This article explores how Vichy sought to defend French sovereignty against Italian threats across the unoccupied areas of France and its colonial empire covered by the Italian armistice between June 1940 and November 1942. It suggests that while Vichy’s response to German violations of French sovereignty was limited by its policy of collaboration, no such constraints were in place when it came to Italian interventions. Despite this, however, the defence of French sovereignty against Italian threats was not a straightforward story of defiance. Opposing Italian actions in one policy domain in one territory had to be weighed against the potential repercussions in another policy domain in another territory. It also had to be calibrated with the implications for French relations with Berlin. The Italian dimension to Vichy’s actions therefore suggests that it was not so much defending sovereignty that was a negotiating liability as the lure of collaboration.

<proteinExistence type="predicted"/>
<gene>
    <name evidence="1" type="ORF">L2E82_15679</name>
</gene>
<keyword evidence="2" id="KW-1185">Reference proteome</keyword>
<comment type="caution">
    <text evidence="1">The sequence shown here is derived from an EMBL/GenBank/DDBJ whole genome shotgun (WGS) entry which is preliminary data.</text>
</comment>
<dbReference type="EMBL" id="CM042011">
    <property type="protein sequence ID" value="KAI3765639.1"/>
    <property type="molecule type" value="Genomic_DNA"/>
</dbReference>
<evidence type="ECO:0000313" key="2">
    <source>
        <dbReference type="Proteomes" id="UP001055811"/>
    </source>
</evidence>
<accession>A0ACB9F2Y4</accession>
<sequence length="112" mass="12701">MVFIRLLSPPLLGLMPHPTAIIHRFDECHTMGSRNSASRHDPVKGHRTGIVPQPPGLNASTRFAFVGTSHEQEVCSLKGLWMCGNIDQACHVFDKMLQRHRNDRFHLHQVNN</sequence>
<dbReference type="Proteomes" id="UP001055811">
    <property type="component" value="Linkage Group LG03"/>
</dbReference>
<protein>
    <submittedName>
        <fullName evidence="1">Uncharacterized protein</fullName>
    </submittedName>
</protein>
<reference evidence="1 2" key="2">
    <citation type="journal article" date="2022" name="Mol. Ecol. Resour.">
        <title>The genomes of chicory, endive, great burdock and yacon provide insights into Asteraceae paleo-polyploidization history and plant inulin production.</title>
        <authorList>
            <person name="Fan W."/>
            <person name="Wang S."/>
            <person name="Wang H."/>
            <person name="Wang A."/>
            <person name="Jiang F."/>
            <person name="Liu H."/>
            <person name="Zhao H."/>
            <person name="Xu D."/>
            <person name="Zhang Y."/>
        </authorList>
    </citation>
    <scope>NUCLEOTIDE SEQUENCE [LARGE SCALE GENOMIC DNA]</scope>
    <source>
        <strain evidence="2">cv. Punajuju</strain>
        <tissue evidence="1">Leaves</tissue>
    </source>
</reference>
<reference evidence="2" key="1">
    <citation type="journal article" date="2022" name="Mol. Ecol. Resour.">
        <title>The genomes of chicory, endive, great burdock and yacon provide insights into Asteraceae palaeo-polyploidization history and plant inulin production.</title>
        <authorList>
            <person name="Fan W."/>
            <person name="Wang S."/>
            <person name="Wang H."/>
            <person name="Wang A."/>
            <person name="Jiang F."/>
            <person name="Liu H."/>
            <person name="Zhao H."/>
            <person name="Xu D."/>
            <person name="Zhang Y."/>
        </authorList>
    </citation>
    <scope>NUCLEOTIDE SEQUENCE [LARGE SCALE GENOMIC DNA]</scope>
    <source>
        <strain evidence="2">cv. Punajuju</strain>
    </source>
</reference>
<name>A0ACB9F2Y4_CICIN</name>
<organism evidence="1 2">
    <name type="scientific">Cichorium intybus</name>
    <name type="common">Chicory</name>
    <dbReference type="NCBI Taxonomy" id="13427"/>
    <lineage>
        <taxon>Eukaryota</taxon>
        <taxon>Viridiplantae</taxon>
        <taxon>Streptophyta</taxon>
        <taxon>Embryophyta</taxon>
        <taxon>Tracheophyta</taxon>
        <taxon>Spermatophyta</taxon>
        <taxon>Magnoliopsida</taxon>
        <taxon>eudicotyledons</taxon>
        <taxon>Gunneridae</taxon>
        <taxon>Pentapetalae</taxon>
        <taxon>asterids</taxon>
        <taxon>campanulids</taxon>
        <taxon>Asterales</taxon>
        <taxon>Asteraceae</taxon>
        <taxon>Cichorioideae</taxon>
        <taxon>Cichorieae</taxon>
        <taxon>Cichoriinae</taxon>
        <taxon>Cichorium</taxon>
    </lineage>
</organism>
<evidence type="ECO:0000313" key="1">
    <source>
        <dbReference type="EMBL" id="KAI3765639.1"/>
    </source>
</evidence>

- Vichy France
- Fascist Italy